Warband Review: The Wurmspat

Updated: Aug 16, 2020

Games Workshop revealed the cards for The Wurmspat a few days ago, as well as sending me a preview copy, so here is my review of the warband! Most of the images used for this article are from the Warhammer Underworlds facebook page. The rest I took myself.

If you'd like to read my product review of the box contents themselves, you can read it here.

WiggleFish Warband Review: The Wurmspat

Do you like Cursebreakers but hate being overpowered, and always kind of thought they smelled too fresh? The Wurmspat might be for you!


The Wurmspat are the game’s 6th three fighter warband and what I would consider the 5th “stormcast equivalent,” with 4 wounds, 3 move (Sanson Farstrider and Brodus Blightbane being small exceptions to this rule), and solid defensive stats. What separates the Wurmspat from these other warbands in their increased durability via their special rule, a bit more of a focus on objectives, and having a single wizard. Notably, they are the first Beastgrave warband to include no Hunters.

I consider this warband’s primary playstyle to be control/aggro flex, with some magic and hold objective capabilities available.

Some of their strengths are:

  • Good Durability

  • Unlikely to give up much glory from kills

  • They usually win the roll to go first or second in the first round.

  • Magic capabilities

  • Excellent inspired stats.

Some of their weaknesses are:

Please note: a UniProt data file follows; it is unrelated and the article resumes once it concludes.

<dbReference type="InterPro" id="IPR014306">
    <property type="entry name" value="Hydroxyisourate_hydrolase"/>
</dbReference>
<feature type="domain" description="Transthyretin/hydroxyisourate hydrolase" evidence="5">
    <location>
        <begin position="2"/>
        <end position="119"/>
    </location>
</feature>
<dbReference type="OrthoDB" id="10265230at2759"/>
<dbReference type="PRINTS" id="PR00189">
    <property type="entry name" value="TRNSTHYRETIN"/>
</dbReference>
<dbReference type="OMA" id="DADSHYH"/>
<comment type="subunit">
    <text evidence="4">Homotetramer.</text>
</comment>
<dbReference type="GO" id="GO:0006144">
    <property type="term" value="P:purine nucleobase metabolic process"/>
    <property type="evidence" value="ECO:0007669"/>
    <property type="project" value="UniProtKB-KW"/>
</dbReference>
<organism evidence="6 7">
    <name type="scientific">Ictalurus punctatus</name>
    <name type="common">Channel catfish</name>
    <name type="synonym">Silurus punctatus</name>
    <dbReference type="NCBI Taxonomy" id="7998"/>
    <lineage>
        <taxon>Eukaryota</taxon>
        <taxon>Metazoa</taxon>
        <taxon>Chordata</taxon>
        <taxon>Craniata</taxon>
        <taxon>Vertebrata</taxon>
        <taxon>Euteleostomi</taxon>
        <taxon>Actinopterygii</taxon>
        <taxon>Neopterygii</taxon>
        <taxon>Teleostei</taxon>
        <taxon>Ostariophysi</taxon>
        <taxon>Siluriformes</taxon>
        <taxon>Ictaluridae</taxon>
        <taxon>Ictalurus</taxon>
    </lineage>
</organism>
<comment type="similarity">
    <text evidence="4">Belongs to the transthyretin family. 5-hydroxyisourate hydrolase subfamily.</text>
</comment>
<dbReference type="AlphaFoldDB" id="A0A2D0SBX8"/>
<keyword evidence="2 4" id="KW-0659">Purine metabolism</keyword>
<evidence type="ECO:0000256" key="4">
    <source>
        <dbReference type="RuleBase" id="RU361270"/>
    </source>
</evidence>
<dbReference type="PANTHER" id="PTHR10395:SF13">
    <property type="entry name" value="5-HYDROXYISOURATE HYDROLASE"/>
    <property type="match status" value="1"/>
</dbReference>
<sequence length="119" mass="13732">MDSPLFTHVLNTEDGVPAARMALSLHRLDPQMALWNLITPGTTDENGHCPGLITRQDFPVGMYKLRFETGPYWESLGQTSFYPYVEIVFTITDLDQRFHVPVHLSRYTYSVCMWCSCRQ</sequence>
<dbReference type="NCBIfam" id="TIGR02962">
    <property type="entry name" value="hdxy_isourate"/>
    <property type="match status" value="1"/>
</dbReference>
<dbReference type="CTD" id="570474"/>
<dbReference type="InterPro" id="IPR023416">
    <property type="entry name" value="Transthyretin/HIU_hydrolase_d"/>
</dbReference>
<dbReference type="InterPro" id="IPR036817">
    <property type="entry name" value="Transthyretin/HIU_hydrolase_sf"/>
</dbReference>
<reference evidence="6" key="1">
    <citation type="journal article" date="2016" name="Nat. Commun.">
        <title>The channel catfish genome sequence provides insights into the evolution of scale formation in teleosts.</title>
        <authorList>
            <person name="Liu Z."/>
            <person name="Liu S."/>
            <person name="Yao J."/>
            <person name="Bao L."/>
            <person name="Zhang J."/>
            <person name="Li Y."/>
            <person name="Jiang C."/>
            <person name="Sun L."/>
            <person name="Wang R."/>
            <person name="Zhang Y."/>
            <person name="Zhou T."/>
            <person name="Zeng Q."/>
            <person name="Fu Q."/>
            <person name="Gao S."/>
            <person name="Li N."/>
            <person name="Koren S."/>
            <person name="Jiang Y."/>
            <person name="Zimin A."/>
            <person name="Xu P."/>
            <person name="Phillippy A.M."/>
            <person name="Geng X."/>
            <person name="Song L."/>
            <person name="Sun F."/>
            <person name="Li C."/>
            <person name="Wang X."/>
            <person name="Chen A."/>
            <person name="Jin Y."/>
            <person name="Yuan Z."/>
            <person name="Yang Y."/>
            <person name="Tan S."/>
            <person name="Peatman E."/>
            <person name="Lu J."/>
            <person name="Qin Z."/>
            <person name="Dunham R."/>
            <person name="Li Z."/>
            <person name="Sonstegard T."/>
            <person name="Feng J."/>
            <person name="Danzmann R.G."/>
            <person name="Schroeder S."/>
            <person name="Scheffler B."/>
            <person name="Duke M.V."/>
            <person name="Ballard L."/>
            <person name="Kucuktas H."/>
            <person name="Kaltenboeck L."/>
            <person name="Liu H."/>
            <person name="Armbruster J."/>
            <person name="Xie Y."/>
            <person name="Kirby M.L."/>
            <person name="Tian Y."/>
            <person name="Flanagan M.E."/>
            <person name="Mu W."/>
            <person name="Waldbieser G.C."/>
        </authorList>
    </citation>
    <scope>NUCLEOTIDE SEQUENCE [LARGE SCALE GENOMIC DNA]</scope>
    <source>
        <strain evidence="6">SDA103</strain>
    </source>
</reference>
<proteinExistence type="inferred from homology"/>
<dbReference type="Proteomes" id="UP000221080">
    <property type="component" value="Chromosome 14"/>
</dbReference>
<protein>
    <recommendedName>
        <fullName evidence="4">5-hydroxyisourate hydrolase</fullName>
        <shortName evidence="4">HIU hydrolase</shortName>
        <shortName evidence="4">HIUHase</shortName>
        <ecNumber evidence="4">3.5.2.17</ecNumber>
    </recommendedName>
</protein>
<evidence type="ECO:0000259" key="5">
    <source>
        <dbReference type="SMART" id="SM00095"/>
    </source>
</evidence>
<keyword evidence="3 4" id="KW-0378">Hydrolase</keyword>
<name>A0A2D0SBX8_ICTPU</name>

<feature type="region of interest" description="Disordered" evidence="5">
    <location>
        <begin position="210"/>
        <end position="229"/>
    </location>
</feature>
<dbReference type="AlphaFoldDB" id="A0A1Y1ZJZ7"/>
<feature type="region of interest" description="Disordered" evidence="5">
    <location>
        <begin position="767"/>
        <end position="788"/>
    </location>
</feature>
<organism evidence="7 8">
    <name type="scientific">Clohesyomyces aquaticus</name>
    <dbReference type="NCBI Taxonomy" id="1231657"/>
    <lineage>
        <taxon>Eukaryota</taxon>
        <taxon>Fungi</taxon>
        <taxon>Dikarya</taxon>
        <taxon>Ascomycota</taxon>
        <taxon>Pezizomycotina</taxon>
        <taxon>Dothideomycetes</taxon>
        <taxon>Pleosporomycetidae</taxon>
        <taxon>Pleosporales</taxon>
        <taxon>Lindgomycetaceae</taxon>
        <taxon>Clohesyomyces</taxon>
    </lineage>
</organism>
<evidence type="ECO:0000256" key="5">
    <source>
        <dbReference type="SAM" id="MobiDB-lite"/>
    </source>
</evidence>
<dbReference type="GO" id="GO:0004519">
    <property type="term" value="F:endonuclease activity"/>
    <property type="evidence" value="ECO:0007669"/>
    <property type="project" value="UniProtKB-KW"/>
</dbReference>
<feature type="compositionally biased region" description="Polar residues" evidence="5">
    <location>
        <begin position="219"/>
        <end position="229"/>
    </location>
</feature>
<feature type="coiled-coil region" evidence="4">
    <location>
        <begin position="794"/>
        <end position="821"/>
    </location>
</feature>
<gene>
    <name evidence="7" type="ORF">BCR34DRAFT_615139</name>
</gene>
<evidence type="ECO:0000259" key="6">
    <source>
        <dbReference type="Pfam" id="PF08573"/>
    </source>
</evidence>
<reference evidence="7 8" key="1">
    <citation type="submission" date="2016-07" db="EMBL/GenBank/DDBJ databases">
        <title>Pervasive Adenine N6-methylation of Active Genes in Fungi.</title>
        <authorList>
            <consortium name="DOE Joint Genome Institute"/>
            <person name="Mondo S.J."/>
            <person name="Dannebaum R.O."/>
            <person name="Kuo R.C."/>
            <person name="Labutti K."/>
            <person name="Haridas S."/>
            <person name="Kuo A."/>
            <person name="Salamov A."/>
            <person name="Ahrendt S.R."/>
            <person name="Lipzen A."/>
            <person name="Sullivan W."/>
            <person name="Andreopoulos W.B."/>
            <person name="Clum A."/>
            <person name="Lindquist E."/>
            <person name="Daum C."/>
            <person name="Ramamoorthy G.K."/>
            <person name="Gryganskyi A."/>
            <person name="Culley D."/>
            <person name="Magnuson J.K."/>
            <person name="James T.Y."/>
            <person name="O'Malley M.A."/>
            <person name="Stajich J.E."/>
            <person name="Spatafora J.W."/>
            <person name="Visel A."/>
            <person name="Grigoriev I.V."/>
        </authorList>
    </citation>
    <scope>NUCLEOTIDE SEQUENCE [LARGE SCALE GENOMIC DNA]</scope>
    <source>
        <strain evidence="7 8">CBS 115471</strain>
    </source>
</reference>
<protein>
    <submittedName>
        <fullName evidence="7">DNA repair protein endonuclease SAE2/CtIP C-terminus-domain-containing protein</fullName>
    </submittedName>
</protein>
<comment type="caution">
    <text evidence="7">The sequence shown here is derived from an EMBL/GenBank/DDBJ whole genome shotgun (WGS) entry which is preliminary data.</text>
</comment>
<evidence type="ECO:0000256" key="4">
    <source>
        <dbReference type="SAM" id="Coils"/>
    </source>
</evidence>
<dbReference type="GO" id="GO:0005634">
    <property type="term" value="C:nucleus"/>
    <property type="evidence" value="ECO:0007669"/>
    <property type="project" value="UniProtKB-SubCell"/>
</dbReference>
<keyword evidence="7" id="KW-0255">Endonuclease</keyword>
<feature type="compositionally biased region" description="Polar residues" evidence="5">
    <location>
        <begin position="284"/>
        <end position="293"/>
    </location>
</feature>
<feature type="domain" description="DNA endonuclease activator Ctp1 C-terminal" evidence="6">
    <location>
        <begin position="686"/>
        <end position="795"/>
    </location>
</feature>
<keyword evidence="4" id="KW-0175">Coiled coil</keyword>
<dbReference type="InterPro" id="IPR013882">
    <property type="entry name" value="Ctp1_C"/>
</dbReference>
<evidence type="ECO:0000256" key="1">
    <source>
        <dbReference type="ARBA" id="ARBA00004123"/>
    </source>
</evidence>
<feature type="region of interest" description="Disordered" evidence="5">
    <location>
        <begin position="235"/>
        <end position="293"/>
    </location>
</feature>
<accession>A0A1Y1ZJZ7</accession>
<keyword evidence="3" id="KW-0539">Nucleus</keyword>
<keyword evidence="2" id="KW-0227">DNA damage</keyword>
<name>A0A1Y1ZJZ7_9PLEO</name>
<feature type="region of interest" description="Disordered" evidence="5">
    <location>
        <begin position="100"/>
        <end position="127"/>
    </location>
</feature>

• Slow Move characteristics

  • An all or nothing inspire condition that is weaker against smaller warbands

  • Typically low glory ceiling, reliance on glory denial strategies

  • The Fighters:

  • The Wurmspat fighters all have a few things in common:

Inspire Condition:

On a scale of “why?” to “wow!”, I consider this inspire condition to be “okay.”

The upside of this inspire condition is that it is fairly reliable by the second round, and all of the fighters inspire at once when it happens. Power cards can also speed this process up immensely, and there are a number of good options for them to take between pushes (for lethal hexes) and plink damage. It also makes most warbands think twice about scoring Calculated Risk, as that only helps you get closer to inspiration.

The downside of this inspire condition is that it can be difficult to achieve in the first round without the right power cards, and you’ve usually activated your fighters by then. It also heavily incentives you to take a number of plink damage cards, which can limit deck building in some ways.

Inspiring is important for this warband, because the stats of all fighters increase very significantly, especially the durability of Septimus and Ghulgoch, so it should always be apart of this warband’s game plan.